How ObamaCare hurts Americans in fight against medical identity theft
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Patient identity mix-ups can be disastrous, according to both common sense and statistics.

A new report by the ECRI Institute, a nonprofit dedicated to improving patient care, revealed more than 7,600 cases of “wrong-patient” errors over a two-and-a-half-year period.

In one instance, a patient died while undergoing cardiac arrest because the medical providers thought he had a do-not-resuscitate order. Another died after having the wrong surgery.

The study focused on mistakes made by healthcare providers, but there’s another way you can be hurt by having the wrong information in your file: medical identity theft. And regulations intended to protect consumers in other areas of identity theft are actually part of this problem.

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After a healthcare data breach, if someone uses stolen information to fraudulently receive care in your name, your lifetime medical records become contaminated with incorrect information. That can later lead to a misdiagnosis based on a condition you don’t have, a prescription mistake with a medication to which you’re allergic, and other dangerous or inappropriate medical treatment.

Virtually all data breaches put consumers at risk for some version of identity theft, which can lead to bank account fraud, credit card fraud, tax fraud and other financial impacts. But breaches involving medical identity information can truly put your life or health at risk.

For six years, my company has been sponsoring a study with the Ponemon Institute, the nation’s leading information security research organization. Over that time, we’ve seen continued growth in the number and severity of data breaches hitting the healthcare industry.

In our most recent survey, fully 89 percent of healthcare organizations reported at least one data breach in the previous 24 months. Many of these incidents were small, but collectively they add up to tens of millions of Americans at risk each year.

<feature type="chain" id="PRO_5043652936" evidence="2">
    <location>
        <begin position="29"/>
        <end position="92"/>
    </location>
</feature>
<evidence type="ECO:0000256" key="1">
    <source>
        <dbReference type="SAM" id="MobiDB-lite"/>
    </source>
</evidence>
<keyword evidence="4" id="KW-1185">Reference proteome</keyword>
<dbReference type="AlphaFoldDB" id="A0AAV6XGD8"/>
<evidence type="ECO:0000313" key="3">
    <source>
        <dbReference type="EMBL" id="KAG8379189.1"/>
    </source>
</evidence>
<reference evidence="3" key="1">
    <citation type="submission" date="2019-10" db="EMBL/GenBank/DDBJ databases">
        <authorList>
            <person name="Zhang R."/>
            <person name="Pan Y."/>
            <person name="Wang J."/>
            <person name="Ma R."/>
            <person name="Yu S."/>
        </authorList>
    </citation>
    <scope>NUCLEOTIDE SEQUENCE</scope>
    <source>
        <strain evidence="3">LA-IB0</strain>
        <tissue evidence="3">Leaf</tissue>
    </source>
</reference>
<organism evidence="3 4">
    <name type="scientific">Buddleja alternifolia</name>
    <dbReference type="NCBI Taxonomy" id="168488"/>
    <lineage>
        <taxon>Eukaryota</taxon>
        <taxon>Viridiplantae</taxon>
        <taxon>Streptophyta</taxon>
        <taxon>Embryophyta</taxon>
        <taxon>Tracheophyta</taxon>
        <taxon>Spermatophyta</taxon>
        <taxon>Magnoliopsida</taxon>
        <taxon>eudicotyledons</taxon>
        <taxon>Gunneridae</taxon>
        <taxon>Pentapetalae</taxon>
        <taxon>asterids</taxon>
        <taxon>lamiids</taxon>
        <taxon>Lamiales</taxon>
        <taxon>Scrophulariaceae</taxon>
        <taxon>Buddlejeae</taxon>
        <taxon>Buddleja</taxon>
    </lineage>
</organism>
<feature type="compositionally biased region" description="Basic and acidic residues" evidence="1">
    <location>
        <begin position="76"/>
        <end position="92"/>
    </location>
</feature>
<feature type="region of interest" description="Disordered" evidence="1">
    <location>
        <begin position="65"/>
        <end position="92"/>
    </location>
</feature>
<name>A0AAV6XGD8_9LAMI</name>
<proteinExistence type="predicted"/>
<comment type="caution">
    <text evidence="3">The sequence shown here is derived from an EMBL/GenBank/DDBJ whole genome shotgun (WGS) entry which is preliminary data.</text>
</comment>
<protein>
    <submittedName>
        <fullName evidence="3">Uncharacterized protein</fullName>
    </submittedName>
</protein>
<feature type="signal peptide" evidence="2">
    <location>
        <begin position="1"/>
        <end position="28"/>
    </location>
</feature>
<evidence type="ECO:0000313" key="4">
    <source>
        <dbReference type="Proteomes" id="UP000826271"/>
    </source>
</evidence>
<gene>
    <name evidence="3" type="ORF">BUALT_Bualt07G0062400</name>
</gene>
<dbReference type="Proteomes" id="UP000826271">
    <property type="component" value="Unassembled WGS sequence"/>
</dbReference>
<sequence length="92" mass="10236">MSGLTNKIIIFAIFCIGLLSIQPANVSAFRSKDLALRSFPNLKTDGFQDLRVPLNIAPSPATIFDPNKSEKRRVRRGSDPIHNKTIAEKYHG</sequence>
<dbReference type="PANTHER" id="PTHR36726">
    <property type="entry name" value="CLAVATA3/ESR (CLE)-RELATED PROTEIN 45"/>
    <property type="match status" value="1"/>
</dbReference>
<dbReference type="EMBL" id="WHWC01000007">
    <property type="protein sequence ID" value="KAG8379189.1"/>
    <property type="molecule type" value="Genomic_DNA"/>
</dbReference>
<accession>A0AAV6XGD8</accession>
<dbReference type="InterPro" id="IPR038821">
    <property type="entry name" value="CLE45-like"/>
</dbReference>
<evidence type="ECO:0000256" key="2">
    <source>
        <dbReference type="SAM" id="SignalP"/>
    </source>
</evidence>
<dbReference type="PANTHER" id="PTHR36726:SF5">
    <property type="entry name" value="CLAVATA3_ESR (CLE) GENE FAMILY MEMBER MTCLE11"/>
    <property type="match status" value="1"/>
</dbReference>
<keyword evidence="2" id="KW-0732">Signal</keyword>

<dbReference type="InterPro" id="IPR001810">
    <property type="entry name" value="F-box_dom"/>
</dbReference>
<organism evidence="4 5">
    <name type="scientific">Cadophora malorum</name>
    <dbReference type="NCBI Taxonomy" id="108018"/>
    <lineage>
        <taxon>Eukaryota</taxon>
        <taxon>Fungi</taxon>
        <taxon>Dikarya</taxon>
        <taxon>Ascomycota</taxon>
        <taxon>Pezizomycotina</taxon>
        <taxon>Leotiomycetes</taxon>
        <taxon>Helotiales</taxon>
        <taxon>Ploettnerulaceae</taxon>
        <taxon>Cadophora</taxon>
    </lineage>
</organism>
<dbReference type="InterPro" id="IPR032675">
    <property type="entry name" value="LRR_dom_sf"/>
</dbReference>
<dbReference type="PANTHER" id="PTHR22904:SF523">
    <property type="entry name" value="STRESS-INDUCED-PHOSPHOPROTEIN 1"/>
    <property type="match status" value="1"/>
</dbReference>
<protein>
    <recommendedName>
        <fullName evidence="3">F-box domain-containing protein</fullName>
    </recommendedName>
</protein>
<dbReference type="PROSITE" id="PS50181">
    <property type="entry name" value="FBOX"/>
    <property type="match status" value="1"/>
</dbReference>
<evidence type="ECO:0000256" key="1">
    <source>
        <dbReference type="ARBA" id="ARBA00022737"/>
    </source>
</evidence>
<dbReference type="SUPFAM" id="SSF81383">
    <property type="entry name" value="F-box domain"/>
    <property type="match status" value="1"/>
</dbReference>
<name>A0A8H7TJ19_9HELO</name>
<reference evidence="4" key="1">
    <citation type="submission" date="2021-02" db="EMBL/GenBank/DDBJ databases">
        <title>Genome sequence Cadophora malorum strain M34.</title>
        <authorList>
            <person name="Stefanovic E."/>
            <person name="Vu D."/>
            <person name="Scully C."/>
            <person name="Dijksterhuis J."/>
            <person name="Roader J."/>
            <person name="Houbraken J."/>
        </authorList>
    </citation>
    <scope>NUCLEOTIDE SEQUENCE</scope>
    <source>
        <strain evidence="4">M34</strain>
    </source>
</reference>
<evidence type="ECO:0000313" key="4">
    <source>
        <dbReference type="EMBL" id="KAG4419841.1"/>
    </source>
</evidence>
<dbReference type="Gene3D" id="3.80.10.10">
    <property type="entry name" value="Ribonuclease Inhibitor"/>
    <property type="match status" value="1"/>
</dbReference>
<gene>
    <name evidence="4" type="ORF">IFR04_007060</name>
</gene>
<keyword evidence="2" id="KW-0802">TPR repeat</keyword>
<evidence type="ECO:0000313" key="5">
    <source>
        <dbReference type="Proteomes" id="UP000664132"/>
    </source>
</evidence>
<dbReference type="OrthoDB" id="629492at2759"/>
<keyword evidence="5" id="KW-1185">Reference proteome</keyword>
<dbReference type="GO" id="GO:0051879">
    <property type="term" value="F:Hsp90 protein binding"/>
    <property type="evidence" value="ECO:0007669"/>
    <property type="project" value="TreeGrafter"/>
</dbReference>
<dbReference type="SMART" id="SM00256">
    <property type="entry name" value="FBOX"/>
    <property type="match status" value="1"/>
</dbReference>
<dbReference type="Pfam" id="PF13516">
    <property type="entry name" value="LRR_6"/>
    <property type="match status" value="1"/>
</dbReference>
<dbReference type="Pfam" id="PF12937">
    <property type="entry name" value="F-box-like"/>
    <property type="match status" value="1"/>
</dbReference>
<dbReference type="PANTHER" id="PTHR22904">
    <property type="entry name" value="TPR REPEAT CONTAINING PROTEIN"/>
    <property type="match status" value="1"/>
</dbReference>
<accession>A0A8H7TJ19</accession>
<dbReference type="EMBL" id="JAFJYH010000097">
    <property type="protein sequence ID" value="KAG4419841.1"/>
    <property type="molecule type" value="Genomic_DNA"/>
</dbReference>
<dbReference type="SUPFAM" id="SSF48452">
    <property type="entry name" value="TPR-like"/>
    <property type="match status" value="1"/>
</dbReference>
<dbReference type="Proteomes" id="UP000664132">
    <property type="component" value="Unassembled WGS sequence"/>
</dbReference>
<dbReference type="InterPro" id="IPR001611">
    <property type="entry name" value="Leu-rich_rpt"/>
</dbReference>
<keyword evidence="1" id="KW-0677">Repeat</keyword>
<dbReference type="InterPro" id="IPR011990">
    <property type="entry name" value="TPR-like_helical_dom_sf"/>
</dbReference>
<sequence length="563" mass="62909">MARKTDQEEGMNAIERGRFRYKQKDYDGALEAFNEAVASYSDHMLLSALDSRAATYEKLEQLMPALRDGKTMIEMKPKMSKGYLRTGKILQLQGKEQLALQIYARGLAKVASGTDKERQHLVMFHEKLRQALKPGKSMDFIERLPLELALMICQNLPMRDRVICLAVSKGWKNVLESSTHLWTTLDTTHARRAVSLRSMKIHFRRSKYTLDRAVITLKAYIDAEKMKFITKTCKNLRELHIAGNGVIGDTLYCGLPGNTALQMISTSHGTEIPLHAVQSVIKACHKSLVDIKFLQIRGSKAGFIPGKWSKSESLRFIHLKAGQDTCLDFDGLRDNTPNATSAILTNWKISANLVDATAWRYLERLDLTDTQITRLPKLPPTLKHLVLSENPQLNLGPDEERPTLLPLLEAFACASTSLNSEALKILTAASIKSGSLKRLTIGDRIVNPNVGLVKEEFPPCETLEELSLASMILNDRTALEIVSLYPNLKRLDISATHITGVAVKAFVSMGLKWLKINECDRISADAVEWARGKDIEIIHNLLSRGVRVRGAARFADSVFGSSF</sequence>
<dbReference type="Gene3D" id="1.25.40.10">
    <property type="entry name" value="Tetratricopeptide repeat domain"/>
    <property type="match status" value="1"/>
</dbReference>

What used to be a problem of negligence has evolved into something far more sinister. Half of reported healthcare breaches can now be traced to criminal hacking attacks. This is information not lost, but rather stolen with a purpose.

Healthcare organizations know they’re vulnerable, particularly the insurers.

The Medical Identity Fraud Alliance recently did an informal survey of health plans. They found health plans have an average of just one fraud investigator for every 192,000 plan members. These plans reported spending a total of 52 cents per year per member fighting fraud.

The health insurance industry executives I talk to are deep into initiatives to develop lasting, trusted relationships with consumers. The last thing they want is to end up on the nightly news for losing the information they’re supposed to protect.

But these same executives also say their hands are tied by the Affordable Care Act requirement that they spend at least 80 or 85 percent of customer premiums on claims or quality improvement initiatives. If they come in below that amount, they must issue rebates to their enrollees.

Overall, this seems like a reasonable requirement. The problem is that security measures to protect data or fight fraud are considered administrative expenses and not quality of care improvements. Insurers are effectively barred from spending beyond a certain amount on protections for their customers’ medical identities, protections that could potentially save their lives.

Health plans should not be penalized for spending money to protect their customers. Annually, data breaches cost the healthcare industry more than $6 billion. It sounds counterintuitive, but by allowing the insurers to spend more in this area, we could reduce costs for everyone in the system.

Congress should make the technical correction to the current “Medical Loss Ratio” formula to clarify that detecting and preventing medical identity fraud is part of providing health quality improvements.

The Medical Loss Ratio rules come from a good place. They were intended to improve transparency and ensure customers got the full value of their premium dollars.

Unfortunately, in this one small but important way, they’re hurting the very people they’re intended to protect.

Gregg is CEO of ID Experts, which helps companies and consumers recover from data breaches and identity fraud.


The views expressed by contributors are their own and not the views of The Hill.